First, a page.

Row HouseA hard look at the row house — New York’s indisputably prominent, disputably outmoded residential form — and how it might nurture contemporary ways of living.
For the final installment of Typecast: Row House, architects Alex Gorlin and Jeff Murphy talk about the mutability of a simple box and the challenges and delights of designing the contemporary row house.
Vincent Meyer Madaus and Sebastian Bernardy look at the semi-public space between the sidewalk and the front door — and how residents satisfy their needs and fancies when space is scarce.
For our Typecast series, Henry Grabar visits Canarsie, where long rows of attached brick houses defy traditional flood-proofing elevation. Could rising flood insurance premiums pose a greater immediate threat to homeowners than rising sea levels?
This week on Typecast, Allison Henry tells the tale of Clarence True, a 19th century architect-developer who believed he alone could save the row house from mundanity.
For our Typecast series, Thomas J. Campanella traces the development of Brooklyn's vast southern plain, a landscape of storybook neo-Tudor row houses thanks to Depression-era builders like Fred Trump.
Towers in the ParkHigh rise housing complexes are assets hidden in plain sight as the city strives to adapt the urban landscape to meet contemporary needs.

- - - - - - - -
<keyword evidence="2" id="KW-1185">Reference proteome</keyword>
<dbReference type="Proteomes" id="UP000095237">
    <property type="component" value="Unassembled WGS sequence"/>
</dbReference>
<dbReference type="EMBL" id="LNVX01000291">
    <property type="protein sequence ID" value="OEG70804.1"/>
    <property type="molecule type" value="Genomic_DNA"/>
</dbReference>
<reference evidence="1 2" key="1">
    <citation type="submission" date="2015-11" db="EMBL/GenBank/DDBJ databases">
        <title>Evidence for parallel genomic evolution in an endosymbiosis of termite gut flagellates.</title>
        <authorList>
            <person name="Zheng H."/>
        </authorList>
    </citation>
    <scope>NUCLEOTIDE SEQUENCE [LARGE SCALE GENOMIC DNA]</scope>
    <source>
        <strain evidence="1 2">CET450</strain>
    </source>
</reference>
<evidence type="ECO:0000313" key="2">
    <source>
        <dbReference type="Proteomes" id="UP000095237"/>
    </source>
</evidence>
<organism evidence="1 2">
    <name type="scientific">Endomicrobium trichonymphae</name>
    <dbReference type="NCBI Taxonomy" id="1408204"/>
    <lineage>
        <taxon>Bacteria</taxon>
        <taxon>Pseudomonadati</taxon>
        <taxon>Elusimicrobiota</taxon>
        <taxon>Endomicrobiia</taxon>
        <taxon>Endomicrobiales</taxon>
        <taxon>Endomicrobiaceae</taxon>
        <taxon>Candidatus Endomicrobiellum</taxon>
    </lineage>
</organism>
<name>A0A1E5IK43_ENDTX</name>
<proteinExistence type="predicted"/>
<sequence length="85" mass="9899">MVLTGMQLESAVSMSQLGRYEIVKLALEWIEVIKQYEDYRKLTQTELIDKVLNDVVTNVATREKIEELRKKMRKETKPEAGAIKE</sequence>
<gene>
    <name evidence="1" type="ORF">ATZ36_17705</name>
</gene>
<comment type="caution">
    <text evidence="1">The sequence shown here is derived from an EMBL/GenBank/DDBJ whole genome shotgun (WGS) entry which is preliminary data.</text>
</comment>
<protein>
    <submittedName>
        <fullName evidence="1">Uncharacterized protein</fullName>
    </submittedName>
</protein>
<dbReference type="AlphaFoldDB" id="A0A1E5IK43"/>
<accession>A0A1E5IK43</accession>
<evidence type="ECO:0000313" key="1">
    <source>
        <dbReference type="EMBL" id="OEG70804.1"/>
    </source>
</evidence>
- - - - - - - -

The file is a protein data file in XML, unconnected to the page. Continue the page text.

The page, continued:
In our final Typecast installment exploring towers-in-the-park, Maura Ewing chronicles the lives of two Coney Island housing developments and exposes the political context that undergirds their architectural innovation, construction shortcomings, and the deferred maintenance that threatens their viability as affordable housing assets.
Caitlin Blanchfield uncovers the nuances of Co-op City that make this unique development relevant to our broader understanding of social infrastructure, intergenerational continuity, community pride, and affordability.
In the third article in our Typecast series, Brad Fox travels to Staten Island's Todt Hill Houses and reminds us that amid debates on how design and policy can produce environments of opportunity, people are what ultimately make a place.
Sarika Bansal investigates how local traditions of advocacy, a history of community tensions, and the chronic underfunding of public housing inform residents' opposition to a controversial new development proposal at Smith Houses.
Labor journalist Ari Paul visits Electchester, a Queens housing complex constructed by a labor union of electricians, and uncovers a history that provokes urgent questions about contemporary housing challenges.
As part of Typecast, an investigation into five "towers-in-the-park" across New York City, Ben Stechschulte photographs the Todt Hill Houses in Castleton Corners, Staten Island.
As part of Typecast, an investigation into five "towers-in-the-park" across New York City, Anna Beeke photographs the Alfred E. Smith Houses and Vladeck Houses in Two Bridges, Manhattan.
About this Series
Typecast is supported, in part, by the Graham Foundation for Advanced Studies in the Fine Arts.